Editor’s Note: This post is a joint submission with BakerHostetler’s Class Action Lawsuit Defense blog.
On October 7, 2013, a Missouri federal court judge held that a class action plaintiff that alleged violations of the Telephone Consumer Protection Act (TCPA) lacked standing to seek coverage under the defendant’s insurance policies. Nationwide Mutual Insurance Company v. Harris Medical Associates, LLC, No. 4:13-CV-7 CAS, United States District Court, Eastern District of Missouri (October 7, 2013). The class action plaintiff, St. Louis Heart Center, Inc. (St. Louis Heart) filed a class action against Harris Medical Associates, LLC (Harris), based on Harris’s alleged transmission of unsolicited faxes to St. Louis Heart. St. Louis Heart alleged TCPA violations and conversion under Missouri law. Prior to the resolution of that case, Nationwide Mutual Insurance Company, Nationwide Mutual Fire Insurance Company and Nationwide Property and Casualty Insurance Company (collectively, Nationwide) filed a declaratory judgment action against Harris, alleging that it had no duty to defend or indemnify Harris for the claims asserted by St. Louis Heart. St. Louis Heart was brought into that case as a necessary party. Nationwide agreed to defend Harris in the TCPA case under a reservation of rights. That case is still pending, although the parties are engaged in settlement negotiations.
St. Louis Heart filed a counterclaim against Nationwide in the coverage action, even though the underlying case has not been resolved. Nationwide filed a motion to dismiss St. Louis Heart’s claim for failure to state a claim, asserting that St. Louis Heart, a claimant in the coverage action, lacks standing to seek affirmative relief against Nationwide. Nationwide argued that under the laws of both Georgia (which likely applies to the insurance coverage issues) and Missouri (the forum state), “mere claimants who do not have a judgment against an insured have no rights to assert against the insurer.”
St. Louis Heart responded that because it was joined in the coverage case as a necessary party under FRCP 19(a), it must bring its own action for declaratory judgment as a compulsory counterclaim under FRCP 13(a). It argued that it had standing to seek its own insurance coverage declaration and that if it did not assert its compulsory counterclaim, it would be barred. St. Louis Heart further contended that, pursuant to the Supreme Court’s decision in Maryland Casualty Co. v. Pacific Coal & Oil, 312 U.S.270 (1941), an insurance coverage declaratory judgment action presents a ripe controversy under Article III and that a tort claimant presents a proper action under Article III to seek a declaratory judgment that the tortfeasor’s insurer owed the tortfeasor a duty to indemnify, even though the underlying suit had not yet been reduced to a judgment. The court held that St. Louis Heart’s characterization of Maryland Casualty was “inaccurate” and “incorrect.” It stated, “The Supreme Court did not hold that the tort claimant had standing to seek a declaration that the ‘insurer owed the insured tortfeasor a duty to indemnify,’ as St. Louis Heart asserts.”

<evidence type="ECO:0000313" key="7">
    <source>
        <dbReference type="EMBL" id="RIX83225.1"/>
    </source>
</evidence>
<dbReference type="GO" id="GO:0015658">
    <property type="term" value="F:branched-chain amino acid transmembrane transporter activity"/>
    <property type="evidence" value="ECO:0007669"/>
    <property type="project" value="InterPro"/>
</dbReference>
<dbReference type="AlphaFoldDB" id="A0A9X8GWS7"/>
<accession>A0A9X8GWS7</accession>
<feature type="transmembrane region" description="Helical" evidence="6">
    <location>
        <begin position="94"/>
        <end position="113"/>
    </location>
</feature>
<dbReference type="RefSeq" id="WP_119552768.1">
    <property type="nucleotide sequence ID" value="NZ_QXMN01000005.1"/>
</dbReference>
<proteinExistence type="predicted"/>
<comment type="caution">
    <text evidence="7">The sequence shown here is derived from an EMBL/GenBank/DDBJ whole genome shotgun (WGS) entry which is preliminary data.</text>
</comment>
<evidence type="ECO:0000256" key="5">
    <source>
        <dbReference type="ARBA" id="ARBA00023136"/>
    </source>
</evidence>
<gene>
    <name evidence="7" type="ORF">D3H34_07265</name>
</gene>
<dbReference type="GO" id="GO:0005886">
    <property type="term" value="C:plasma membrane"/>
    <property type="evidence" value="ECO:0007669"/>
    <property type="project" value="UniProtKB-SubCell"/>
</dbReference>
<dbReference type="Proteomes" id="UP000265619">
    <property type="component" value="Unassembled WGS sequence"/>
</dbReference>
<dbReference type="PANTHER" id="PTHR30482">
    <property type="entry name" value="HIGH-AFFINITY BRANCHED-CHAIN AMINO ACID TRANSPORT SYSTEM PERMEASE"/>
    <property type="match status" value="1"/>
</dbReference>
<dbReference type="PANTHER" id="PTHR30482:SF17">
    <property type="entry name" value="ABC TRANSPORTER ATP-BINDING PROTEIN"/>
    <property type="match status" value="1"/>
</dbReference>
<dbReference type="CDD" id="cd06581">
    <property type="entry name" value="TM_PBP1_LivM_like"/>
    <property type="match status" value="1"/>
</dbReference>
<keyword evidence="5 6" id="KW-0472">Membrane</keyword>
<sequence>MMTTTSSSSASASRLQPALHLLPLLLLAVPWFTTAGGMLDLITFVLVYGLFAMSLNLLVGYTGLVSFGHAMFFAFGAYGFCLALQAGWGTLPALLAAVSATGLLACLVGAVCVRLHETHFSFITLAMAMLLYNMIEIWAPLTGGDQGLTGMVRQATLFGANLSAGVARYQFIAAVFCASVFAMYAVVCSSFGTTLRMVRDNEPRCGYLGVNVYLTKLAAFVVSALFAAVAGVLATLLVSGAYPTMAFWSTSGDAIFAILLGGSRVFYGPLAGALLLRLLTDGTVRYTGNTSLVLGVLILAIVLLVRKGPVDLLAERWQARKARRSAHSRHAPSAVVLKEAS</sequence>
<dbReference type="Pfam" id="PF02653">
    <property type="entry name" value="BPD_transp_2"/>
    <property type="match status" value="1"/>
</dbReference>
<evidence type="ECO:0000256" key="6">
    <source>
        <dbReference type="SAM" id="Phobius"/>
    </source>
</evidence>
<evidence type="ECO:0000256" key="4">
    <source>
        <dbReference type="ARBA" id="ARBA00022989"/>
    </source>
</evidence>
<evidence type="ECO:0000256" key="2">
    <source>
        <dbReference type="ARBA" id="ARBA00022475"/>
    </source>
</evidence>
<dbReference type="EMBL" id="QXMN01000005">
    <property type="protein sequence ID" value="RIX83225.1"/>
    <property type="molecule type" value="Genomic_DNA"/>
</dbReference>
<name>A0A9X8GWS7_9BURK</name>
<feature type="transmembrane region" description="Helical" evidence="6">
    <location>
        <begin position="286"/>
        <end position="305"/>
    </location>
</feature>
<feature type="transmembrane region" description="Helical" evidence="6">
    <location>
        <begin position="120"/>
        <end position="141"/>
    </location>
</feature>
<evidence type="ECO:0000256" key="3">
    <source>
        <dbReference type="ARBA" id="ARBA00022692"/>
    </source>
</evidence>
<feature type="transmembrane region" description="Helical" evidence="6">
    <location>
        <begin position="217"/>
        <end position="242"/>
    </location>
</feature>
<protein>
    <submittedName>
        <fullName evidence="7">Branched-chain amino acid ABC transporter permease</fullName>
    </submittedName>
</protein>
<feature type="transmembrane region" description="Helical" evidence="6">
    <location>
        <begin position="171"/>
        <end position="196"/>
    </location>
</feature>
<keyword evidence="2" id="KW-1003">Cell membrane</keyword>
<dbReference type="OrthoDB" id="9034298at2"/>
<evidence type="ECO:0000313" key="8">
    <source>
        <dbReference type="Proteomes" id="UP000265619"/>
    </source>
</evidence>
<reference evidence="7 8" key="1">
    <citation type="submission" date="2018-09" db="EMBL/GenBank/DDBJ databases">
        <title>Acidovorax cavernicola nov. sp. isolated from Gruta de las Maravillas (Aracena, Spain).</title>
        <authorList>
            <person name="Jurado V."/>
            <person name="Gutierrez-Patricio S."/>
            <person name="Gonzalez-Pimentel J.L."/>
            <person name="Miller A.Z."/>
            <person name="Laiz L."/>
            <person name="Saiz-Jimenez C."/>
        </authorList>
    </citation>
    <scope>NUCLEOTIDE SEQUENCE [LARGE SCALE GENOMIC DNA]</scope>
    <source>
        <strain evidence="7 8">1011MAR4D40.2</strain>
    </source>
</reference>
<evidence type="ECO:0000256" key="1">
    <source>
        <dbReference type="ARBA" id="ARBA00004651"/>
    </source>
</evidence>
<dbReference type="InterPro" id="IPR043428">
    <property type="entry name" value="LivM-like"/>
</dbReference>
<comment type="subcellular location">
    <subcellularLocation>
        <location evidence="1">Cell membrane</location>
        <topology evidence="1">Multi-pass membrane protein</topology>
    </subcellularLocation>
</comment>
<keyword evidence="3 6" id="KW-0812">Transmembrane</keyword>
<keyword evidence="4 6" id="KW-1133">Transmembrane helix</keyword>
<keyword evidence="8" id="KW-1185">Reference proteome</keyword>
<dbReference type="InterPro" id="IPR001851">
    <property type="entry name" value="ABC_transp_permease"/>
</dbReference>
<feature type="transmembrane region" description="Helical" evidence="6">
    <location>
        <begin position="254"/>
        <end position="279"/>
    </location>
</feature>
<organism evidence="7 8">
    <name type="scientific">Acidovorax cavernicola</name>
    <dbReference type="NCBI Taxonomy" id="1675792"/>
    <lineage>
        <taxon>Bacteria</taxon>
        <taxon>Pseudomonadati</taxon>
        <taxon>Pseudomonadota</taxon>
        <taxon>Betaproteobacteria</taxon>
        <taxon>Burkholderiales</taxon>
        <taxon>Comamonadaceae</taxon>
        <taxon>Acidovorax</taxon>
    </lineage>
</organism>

Nationwide asserted that the core question is whether a claimant can assert a substantive cause of action against the insurer of the party against whom liability is asserted. Nationwide argued that because under the laws of both Missouri and Georgia, no action by a claimant can be brought against the insurer at least until there is a judgment to enforce. “Without a cause of action, no claim can be asserted regardless of federal standing or jurisdictional concerns.” Nationwide also contended that FRCP 13 is merely procedural.
The Missouri federal court noted that in a diversity case, “a federal court may not address a party’s claims unless the party establishes standing to sue under both Article III of the United States Constitution and the relevant state law.” Assuming without deciding that there was Article III standing, the court turned to an analysis of Missouri and Georgia law.
Under Missouri law, a party has standing to obtain a declaration under a contract if it is a party to the contact or a third party beneficiary. Because St. Louis Heart was not a party to the Nationwide polices and had not established that it was a third party beneficiary, it lacked standing to pursue its counterclaim under Missouri law.
Under Georgia law, the general rule is that “a party who alleges he has been damaged is not entitled to bring a direct action against the liability insurer of the party who allegedly caused the damage,” except where the damaged party has a judgment against the insured, liability has otherwise been fixed or a policy provision or statute permits such actions to be brought. Because no exception applied in this case, St. Louis Heart lacked standing under Georgia law as well.
The court also rejected St. Louis Heart’s assertion that FRCP 13(a) required it to assert a compulsory counterclaim. The court held that “St. Louis Heart must first possess a viable claim, whether compulsory or permissive, before Rule 13(a) comes into play.” Nationwide’s motion to dismiss, accordingly, was granted.
As we reported last July, St. Louis Heart fared no better in its prior attempt to assert a premature counterclaim against another of Harris’s insurers in a separate insurance coverage suit.